vow

[vou]
noun
1.
a solemn promise, pledge, or personal commitment: marriage vows; a vow of secrecy.
2.
a solemn promise made to a deity or saint committing oneself to an act, service, or condition.
3.
a solemn or earnest declaration.
verb (used with object)
4.
to make a vow of; promise by a vow, as to God or a saint: to vow a crusade or a pilgrimage.
5.
to pledge or resolve solemnly to do, make, give, observe, etc.: They vowed revenge.
6.
to declare solemnly or earnestly; assert emphatically (often followed by a clause as object): She vowed that she would take the matter to court.
7.
to dedicate or devote by a vow: to vow oneself to the service of God.
verb (used without object)
8.
to make a vow.
9.
to make a solemn or earnest declaration.
Idioms
10.
take vows, to enter a religious order or house.

Origin:
1250–1300; Middle English < Anglo-French, Old French vo(u) < Latin vōtum, neuter of vōtus, past participle of vovēre to vow

vower, noun
vowless, adjective
unvowed, adjective
Dictionary.com Unabridged
Based on the Random House Dictionary, © Random House, Inc. 2014.
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Collins
World English Dictionary
vow (vaʊ)
 
n
1.  a solemn or earnest pledge or promise binding the person making it to perform a specified act or behave in a certain way
2.  a solemn promise made to a deity or saint, by which the promiser pledges himself to some future act, course of action, or way of life
3.  take vows to enter a religious order and commit oneself to its rule of life by the vows of poverty, chastity, and obedience, which may be taken for a limited period as simple vows or as a perpetual and still more solemn commitment as solemn vows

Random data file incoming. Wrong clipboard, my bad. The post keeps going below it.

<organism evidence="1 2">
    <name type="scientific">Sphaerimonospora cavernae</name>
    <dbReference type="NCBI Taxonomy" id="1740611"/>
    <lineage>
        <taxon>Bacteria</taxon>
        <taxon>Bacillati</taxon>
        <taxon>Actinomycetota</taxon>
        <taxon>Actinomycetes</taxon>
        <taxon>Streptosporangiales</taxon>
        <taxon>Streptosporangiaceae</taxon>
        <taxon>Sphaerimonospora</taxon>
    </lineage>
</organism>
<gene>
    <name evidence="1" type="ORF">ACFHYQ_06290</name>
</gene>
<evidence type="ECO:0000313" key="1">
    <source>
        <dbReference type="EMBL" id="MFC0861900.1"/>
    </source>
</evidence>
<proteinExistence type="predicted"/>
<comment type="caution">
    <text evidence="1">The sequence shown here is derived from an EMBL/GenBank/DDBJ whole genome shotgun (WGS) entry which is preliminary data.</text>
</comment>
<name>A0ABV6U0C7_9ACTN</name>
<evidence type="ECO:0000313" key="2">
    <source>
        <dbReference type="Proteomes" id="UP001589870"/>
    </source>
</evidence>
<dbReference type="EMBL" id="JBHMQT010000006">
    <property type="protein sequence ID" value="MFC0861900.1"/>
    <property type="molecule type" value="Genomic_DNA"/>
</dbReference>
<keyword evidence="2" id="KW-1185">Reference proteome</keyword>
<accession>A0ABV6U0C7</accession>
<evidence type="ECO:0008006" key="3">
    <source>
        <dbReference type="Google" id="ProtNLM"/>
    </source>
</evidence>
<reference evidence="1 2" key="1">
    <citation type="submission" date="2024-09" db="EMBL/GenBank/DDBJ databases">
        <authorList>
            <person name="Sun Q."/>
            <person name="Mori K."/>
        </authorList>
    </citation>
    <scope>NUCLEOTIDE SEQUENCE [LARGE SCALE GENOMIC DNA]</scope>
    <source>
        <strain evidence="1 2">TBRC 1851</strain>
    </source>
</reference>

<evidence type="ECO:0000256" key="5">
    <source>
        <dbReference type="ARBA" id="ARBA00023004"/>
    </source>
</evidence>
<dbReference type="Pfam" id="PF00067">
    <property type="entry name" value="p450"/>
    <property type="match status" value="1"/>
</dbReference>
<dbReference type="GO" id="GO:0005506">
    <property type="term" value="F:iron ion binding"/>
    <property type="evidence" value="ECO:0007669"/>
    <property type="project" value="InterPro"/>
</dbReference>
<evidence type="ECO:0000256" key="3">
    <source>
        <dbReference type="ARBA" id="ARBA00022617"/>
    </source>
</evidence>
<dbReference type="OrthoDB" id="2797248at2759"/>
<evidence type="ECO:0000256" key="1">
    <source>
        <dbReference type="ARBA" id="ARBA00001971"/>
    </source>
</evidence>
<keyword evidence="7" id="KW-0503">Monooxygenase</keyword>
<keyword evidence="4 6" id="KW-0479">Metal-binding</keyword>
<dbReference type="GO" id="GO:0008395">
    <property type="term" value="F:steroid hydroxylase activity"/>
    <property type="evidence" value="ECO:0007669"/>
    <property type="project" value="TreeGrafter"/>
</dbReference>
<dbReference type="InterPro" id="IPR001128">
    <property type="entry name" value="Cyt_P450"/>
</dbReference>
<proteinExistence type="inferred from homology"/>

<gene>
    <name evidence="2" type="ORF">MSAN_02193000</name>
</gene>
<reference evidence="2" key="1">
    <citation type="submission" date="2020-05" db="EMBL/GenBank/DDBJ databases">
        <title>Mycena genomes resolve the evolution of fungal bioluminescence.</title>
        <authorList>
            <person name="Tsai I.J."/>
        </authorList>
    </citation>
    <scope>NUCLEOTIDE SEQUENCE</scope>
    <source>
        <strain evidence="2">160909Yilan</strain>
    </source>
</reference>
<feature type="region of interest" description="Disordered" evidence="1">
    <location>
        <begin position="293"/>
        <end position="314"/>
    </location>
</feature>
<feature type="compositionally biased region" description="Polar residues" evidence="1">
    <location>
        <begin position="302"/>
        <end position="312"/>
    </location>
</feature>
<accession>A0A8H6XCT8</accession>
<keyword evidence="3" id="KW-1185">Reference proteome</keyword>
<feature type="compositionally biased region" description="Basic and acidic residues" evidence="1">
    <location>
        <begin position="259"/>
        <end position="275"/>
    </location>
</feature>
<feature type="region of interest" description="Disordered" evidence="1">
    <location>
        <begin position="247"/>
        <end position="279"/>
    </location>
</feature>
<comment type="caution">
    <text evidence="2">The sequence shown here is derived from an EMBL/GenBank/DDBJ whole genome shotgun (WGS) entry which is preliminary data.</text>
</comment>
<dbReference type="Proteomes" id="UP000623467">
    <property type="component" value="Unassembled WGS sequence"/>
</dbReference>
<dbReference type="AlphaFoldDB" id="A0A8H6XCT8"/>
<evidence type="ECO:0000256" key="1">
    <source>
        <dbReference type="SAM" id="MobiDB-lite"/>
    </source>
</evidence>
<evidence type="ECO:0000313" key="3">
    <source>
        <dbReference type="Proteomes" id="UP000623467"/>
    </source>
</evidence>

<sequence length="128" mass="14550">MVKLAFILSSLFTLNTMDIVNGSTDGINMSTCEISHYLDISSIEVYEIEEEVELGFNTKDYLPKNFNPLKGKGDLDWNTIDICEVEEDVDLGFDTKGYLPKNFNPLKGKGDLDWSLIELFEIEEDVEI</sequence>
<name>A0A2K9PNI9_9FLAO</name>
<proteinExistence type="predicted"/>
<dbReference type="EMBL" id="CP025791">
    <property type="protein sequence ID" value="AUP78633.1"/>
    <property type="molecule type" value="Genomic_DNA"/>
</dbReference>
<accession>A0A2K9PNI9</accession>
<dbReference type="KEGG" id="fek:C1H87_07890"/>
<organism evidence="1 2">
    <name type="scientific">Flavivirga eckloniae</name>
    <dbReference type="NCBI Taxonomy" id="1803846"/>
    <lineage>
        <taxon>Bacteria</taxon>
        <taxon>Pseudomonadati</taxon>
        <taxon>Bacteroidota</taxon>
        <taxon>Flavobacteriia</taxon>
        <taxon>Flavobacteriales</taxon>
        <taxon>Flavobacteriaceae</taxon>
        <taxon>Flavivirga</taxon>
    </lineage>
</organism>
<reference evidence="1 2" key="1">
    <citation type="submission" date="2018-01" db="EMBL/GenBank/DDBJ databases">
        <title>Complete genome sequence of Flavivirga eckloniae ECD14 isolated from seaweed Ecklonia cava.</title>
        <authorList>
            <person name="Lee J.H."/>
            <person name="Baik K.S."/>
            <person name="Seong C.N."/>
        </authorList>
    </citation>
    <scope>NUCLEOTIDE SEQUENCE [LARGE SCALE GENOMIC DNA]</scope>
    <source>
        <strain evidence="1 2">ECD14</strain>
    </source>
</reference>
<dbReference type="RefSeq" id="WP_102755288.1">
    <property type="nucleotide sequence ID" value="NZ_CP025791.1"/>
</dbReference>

vb
4.  (tr; may take a clause as object or an infinitive) to pledge, promise, or undertake solemnly: he vowed that he would continue; he vowed to return
5.  (tr) to dedicate or consecrate to God, a deity, or a saint
6.  (tr; usually takes a clause as object) to assert or swear emphatically
7.  archaic (intr) to declare solemnly
 
[C13: from Old French vou, from Latin vōtum a solemn promise, from vovēre to vow]
 
'vower
 
n
 
'vowless
 
adj

Collins English Dictionary - Complete & Unabridged 10th Edition
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Etymonline
Word Origin & History

vow
c.1300, from Anglo-Fr. and O.Fr. vou, from L. votum "a vow, wish, promise, dedication," noun use of neut. of votus, pp. of vovere "to promise solemnly, pledge, dedicate, vow," from PIE base *ewegwh- "to speak solemnly, vow" (cf. Skt. vaghat- "one who offers a sacrifice;" Gk. eukhe "vow, wish," eukhomai
"I pray"). The verb is attested from c.1300, from O.Fr. vouer.
Online Etymology Dictionary, © 2010 Douglas Harper
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Easton
Bible Dictionary

Vows definition


voluntary promises which, when once made, were to be kept if the thing vowed was right. They were made under a great variety of circumstances (Gen. 28: 18-22; Lev. 7:16; Num. 30:2-13; Deut. 23:18; Judg. 11:30, 39; 1 Sam. 1:11; Jonah 1:16; Acts 18:18; 21:23).

Easton's 1897 Bible Dictionary
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Example sentences
In what is becoming a tradition on the glacier, couples are using it to
  exchange wedding vows.
After all, in marriage vows these days, people still do typically promise to be
  faithful.
The right is awash in proposed vows, offered up by interest groups seeking to
  bind candidates.
She vows to avenge him, which drives the plot in the rest of the books.
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